Swiss IT companies underscore need to recruit from abroad
The Swiss IT sector is growing rapidly, increasing its workforce almost ten-fold since 2011. Despite efforts to bring in young workers, a skills shortage still persists that must partially be filled from abroad, the industry says.
Jörg Aebischer, head of the Swiss Communications and IT Association, told the media on Wednesday that businesses had so far done a good job of recruiting more apprentices to strengthen their workforces. Unexpectedly, IT companies increased their apprentice numbers by 23% since 2009.
However, he added that more needs to be done, as there are still not enough workers with specialised skill sets to meet the industry’s needs. Aebischer said that in addition to filling still more apprenticeship positions to grow the sector’s future workforce, workers would need to be recruited from outside Switzerland.
Voters' approval in Februrary of a rightwing initiative to quell the number of immigrants from the European Union could make that more difficult, although the exact consequences remain unknown.
Currently, the number of people coming into Switzerland to work in the IT sector is 5% higher the Swiss average.
Economist Nils Braun said that currently, the IT sector expects it will need an additional 14,000 workers to meet its needs through the year 2022. However, he added that depending on how the EU quotas initiative is implemented, that number could more than double beginning in 2017.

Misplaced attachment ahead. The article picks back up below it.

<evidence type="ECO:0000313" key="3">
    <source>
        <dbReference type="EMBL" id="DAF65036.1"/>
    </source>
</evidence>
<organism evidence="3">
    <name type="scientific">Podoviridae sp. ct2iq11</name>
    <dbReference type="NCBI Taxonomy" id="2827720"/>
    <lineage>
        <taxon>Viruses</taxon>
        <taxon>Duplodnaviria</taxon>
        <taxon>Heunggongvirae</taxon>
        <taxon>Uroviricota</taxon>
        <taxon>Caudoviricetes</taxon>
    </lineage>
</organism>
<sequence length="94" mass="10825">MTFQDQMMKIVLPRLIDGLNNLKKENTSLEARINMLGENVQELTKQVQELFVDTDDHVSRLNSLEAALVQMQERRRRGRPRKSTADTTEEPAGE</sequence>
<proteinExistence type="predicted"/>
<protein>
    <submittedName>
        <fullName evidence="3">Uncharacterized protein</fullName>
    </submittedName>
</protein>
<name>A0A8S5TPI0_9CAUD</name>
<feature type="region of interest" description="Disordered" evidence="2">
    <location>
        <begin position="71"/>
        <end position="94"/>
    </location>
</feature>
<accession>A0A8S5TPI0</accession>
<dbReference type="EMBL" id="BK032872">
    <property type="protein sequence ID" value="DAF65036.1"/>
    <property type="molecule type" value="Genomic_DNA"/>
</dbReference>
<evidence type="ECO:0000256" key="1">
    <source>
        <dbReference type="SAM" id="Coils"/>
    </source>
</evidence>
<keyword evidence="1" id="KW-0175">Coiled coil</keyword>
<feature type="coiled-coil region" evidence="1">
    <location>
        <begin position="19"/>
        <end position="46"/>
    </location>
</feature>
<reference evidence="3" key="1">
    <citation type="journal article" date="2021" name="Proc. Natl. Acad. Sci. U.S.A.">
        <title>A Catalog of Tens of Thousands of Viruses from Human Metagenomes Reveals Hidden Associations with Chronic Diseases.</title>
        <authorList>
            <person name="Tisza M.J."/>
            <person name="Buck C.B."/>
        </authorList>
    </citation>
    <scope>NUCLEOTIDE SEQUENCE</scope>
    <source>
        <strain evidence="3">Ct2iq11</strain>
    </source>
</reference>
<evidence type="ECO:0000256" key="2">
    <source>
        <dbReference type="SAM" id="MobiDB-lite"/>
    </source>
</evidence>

Because of how long it takes to educate someone in the sector, the IT association believes it will be impossible to educate enough well-qualified Swiss workers and will therefore continue to seek help from abroad.
The new Swiss immigration quotas are also expected to impact workers coming from outside the EU. In 2013, 1,721 employees from India were working in Switzerland, making them the largest group of workers from outside Europe. That same year, the Swiss government issued a total of 1,800 work permits to non-EU employees.
In February, a potential Swiss-Indian free trade agreement stalled due to the implementation of a new Indian government. India also abandoned a concession on special quotas for IT specialists, believing it would be severely complicated by the Swiss immigration vote.
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